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Posted by Massachusetts Legal Resources - April 18, 2016 at 3:53 pm

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Needham v. Director of the Office of Medicaid (Lawyers Weekly No. 11-166-15)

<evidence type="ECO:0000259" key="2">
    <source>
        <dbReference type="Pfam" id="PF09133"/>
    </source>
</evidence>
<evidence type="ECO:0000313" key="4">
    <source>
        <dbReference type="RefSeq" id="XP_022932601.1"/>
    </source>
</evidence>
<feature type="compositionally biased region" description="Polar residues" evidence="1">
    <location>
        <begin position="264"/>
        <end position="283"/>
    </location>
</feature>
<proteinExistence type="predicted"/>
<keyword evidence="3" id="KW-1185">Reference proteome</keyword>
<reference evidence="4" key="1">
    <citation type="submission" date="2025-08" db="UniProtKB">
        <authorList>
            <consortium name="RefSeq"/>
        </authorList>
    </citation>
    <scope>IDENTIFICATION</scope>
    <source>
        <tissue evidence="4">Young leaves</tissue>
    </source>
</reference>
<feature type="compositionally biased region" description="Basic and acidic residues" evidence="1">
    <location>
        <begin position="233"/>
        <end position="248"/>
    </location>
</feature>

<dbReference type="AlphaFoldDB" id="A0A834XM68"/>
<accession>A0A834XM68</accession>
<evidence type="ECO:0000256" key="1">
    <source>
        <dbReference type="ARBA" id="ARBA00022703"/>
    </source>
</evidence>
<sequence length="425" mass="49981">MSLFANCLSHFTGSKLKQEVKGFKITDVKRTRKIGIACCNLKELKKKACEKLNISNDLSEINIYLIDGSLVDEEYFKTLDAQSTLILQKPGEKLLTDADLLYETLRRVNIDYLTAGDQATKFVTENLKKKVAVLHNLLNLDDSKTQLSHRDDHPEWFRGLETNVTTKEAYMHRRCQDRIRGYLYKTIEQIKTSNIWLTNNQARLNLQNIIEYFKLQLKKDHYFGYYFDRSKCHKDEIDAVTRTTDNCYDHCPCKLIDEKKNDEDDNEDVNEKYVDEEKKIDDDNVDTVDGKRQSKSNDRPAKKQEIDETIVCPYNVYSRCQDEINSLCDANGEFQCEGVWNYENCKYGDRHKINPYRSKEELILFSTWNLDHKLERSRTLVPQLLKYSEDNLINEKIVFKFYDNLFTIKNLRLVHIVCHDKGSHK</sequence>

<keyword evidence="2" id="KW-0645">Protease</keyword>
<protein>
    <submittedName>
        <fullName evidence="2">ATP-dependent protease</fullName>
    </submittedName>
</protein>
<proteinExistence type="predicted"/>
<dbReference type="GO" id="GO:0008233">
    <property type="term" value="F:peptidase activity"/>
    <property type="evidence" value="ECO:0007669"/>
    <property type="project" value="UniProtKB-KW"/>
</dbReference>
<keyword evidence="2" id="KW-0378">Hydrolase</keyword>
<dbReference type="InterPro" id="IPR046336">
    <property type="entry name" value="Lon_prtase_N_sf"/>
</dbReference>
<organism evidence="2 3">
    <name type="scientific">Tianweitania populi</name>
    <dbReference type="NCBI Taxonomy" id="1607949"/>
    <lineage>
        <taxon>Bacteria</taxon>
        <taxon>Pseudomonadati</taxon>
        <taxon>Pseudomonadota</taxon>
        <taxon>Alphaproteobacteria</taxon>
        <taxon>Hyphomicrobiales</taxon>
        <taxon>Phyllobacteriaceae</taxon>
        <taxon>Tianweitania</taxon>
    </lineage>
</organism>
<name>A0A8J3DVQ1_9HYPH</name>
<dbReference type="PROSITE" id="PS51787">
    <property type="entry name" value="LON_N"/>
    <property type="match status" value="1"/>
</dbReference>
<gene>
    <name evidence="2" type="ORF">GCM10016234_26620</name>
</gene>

NOTICE:  All slip opinions and orders are subject to formal revision and are superseded by the advance sheets and bound volumes of the Official Reports.  If you find a typographical error or other formal error, please notify the Reporter of Decisions, Supreme Judicial Court, John Adams Courthouse, 1 Pemberton Square, Suite 2500, Boston, MA, 02108-1750; (617) 557-1030; SJCReporter@sjc.state.ma.us   14-P-182                                        Appeals Court   MAURICE NEEDHAM[1]  vs.  DIRECTOR OF THE OFFICE OF MEDICAID. No. 14-P-182. Essex.     January 14, 2015. – October 20, 2015.   Present:  Katzmann, Sullivan, & Blake, JJ.     Medicaid.  Administrative Law, Regulations, Agency’s interpretation of statute, Agency’s interpretation of regulation.  Probate Court, Judgment, Trust.  Trust, Reformation.       Civil action commenced in the Superior Court Department on December 28, 2012.   The case was heard by Maynard M. Kirpalani, J., on a motion for judgment on the pleadings.     Elizabeth N. Dewar, Assistant State Solicitor, for the defendant. Peter J. Caruso for the plaintiff.      SULLIVAN, J.  This is an appeal pursuant to G. L. c. 30A from a judgment of the Superior Court reversing the denial of long-term care benefits under the Commonwealth’s Medicaid program.  A judge of the Superior Court concluded that the Director of the Office of Medicaid (MassHealth)[2] was bound by an order of a judge of the Probate and Family Court reforming a trust, and was obligated to consider the reformed trust when determining countable assets for purposes of Medicaid eligibility for long-term care benefits.  We conclude that MassHealth is bound by Federal law in making eligibility determinations, that Federal law prohibits recognition of the reformation of the trust within the statutory look-back period, and that MassHealth therefore could not be compelled to consider the reformed trust in evaluating eligibility.  Accordingly, we reverse the judgment and remand for entry of judgment in favor of MassHealth. Background.  The facts of the case are undisputed.  In his February 11, 2011, application for MassHealth long-term care benefits, the plaintiff Maurice Needham[3] disclosed two trusts, one revocable and one irrevocable.  The revocable trust held only the family home valued at $ 412,400, and named the irrevocable trust, of which Needham was also the settlor, as the sole beneficiary.[4]  MassHealth reviewed this and other financial information for purposes of determining whether Needham met the financial eligibility requirements for long-term care under the Medicaid program.  See 130 Code Mass. Regs. § 520.003(A)(1) (2009) (setting an eligibility ceiling of $ 2,000 in countable assets).  The irrevocable trust, also valued at $ 412,400, was deemed countable by MassHealth because a provision of the trust instructed the trustee to accumulate principal and to use it for the settlor’s future needs without regard to the interest of the remaindermen, his children.[5]  MassHealth concluded […]